Amaranthus retroflexus

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Amaranthus retroflexus
Amaranthus retroflexus flower1.jpg
Scientific classification
Kingdom: Plantae
(unranked): Angiosperms
(unranked): Eudicots
(unranked): Core eudicots
Order: Caryophyllales
Family: Amaranthaceae
Genus: Amaranthus
Species: A. retroflexus
Binomial name
Amaranthus retroflexus
L.
Synonyms[1][2]
  • Amaranthus bulgaricus Kov.
  • Amaranthus bullatus Besser ex Spreng.
  • Amaranthus chlorostachys Willk.
  • Amaranthus curvifolius Spreng.
  • Amaranthus delilei Richt. & Loret
  • Amaranthus johnstonii Kov.
  • Amaranthus recurvatus Desf.
  • Amaranthus retroflexus var. delilei (Richt. & Loret) Thell.
  • Amaranthus retroflexus subsp. delilei (Richt. & Loret) Tzvelev
  • Amaranthus retroflexus var. genuinus (L.) Thell. ex Probst
  • Amaranthus retroflexus var. rubricaulis Thell.
  • Amaranthus retroflexus f. rubricaulis Thell. ex Probst
  • Amaranthus retroflexus var. salicifolius <smal>lI.M.Johnst.
  • Amaranthus rigidus Schult. ex Steud.
  • Amaranthus spicatus Lam.
  • Amaranthus strictus Ten.
  • Amaranthus tricolor L.
  • Galliaria retroflexa (L.) Nieuwl.
  • Galliaria scabra Bubani

Amaranthus retroflexus is a species of flowering plant in the Amaranthaceae family with several common names, including red-root amaranth, redroot pigweed, red-rooted pigweed, common amaranth, pigweed amaranth, and common tumbleweed.[3]

Description[edit]

Amaranthus retroflexus, true to one of its common names, forms a tumbleweed.[3] It is native to the tropical Americas, but is widespread as an introduced species on most continents in a great number of habitats. This is an erect, annual herb reaching a maximum height near 3 m. The leaves are nearly 15 cm long on large individuals, the ones higher on the stem having a lance shape and those lower on the plant diamond or oval in shape. The plant is monoecious, with individuals bearing both male and female flowers. The inflorescence is a large, dense cluster of flowers interspersed with spiny green bracts. The fruit is a capsule less than 2 mm long with a "lid" which opens to reveal a tiny black seed. Another of A. retroflexus's common names, pigweed, stems from the fact that it grows where hogs are pasture-fed.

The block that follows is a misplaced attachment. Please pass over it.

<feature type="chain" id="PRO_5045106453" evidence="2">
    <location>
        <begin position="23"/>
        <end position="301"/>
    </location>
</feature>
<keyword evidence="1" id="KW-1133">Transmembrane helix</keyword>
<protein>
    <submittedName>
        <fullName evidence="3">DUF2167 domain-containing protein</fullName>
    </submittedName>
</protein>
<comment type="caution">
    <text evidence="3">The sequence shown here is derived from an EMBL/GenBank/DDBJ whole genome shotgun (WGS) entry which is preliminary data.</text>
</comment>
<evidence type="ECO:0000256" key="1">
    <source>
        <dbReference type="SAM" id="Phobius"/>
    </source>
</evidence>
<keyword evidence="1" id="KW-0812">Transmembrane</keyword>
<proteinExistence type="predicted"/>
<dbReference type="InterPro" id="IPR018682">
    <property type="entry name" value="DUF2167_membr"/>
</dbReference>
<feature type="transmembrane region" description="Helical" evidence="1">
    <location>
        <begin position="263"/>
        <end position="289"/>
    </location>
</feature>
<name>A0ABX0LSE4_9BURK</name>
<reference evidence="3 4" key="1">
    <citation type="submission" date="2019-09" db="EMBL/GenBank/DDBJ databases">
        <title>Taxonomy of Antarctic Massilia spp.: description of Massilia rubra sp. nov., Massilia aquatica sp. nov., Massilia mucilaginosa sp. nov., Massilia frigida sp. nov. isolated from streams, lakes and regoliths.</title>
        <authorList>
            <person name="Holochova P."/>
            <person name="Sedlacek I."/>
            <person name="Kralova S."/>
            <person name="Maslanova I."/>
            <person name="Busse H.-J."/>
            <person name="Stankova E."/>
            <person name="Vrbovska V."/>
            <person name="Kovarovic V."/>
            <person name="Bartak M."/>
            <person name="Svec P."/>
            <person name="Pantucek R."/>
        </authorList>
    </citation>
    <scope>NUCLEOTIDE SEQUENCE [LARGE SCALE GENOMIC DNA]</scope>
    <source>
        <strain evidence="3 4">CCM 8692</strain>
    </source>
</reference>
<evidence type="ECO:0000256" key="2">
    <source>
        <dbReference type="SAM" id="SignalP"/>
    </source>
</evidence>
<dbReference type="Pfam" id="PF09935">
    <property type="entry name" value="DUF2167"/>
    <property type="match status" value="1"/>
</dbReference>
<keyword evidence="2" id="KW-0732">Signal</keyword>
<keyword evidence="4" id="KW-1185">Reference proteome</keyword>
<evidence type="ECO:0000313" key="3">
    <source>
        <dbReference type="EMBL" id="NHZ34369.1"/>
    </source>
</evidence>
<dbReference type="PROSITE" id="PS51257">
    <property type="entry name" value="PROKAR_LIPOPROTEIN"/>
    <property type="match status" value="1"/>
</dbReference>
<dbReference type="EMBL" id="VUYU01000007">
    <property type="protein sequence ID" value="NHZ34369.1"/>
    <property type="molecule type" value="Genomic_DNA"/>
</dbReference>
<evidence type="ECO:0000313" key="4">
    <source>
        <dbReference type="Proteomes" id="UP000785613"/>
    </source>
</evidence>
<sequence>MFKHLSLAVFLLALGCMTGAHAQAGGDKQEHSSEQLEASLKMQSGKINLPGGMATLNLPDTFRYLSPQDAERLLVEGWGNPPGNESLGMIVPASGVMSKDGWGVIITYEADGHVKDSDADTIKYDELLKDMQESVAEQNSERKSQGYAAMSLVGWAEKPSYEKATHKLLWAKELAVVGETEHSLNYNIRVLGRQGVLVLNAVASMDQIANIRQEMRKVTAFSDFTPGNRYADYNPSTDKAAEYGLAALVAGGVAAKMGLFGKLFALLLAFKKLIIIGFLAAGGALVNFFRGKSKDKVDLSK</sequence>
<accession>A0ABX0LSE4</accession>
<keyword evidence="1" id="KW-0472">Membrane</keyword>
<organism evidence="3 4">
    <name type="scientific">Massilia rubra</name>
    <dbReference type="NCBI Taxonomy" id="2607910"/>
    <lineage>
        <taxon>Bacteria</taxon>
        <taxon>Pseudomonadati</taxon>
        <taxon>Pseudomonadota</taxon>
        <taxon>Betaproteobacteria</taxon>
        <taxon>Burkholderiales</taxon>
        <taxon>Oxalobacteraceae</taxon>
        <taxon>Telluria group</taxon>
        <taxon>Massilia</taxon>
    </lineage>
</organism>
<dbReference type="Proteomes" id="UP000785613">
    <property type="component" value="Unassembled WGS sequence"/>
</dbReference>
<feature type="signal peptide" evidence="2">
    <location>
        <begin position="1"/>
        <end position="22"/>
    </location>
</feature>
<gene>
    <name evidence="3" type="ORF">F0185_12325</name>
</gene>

Culinary use[edit]

Southern Kerala-style traditional thoran made with cheera (A. retroflexus) leaves

This plant is eaten as a vegetable in different places of the world. No species of genus Amaranthus is known to be poisonous,[4] but the leaves contain oxalic acid and may contain nitrates if grown in nitrate-rich soils, so the water should be discarded after boiling.

A. retroflexus was used for a multitude of food and medicinal purposes by many Native American groups.[5]

It is used in the Indian state of Kerala to prepare a popular dish known as thoran by combining the finely cut leaves with grated coconut, chili peppers, garlic, turmeric and other ingredients.

The seeds are edible raw or toasted, and can be ground into flour and used for bread, hot cereal, or as a thickener.[6]

Use as fodder[edit]

Like many other species of Amaranthus, this plant may be harmful and even deadly when fed to cattle and pigs in large amounts over several days. Such forage may cause fatal nephrotoxicity,[7] presumably because of its high oxalate content. Other symptoms, such as bloat, might reflect its high nitrate content.[8] However, when supplied in moderation, it is regarded as an exceptionally nutritious fodder.[9]

External links[edit]

Amaranthus retroflexus L., from Flora von Deutschland Österreich und der Schweiz by Otto Wilhelm Thomé (1885)

References[edit]

  1. ^ Tropicos
  2. ^ The Plant List
  3. ^ a b Louis Hermann Pammel (1903). Some Weeds of Iowa. Experiment Station, Iowa State College of Agriculture and the Mechanic Arts.  page 470
  4. ^ Plants for a future
  5. ^ Ethnobotany
  6. ^ http://www.survivalplantsmemorycourse.com/2012/01/amaranthus-retroflexus-redroot-pigweed-male-finger/
  7. ^ FEIS Ecology
  8. ^ van Wyk, Ben-Erik; van Heerden, Fanie; van Oudtshoorn, Bosch (2002). Poisonous Plants of South Africa. Pretoria: Briza. ISBN 978-1875093304. 
  9. ^ Watt, John Mitchell; Breyer-Brandwijk, Maria Gerdina: The Medicinal and Poisonous Plants of Southern and Eastern Africa 2nd ed Pub. E & S Livingstone 1962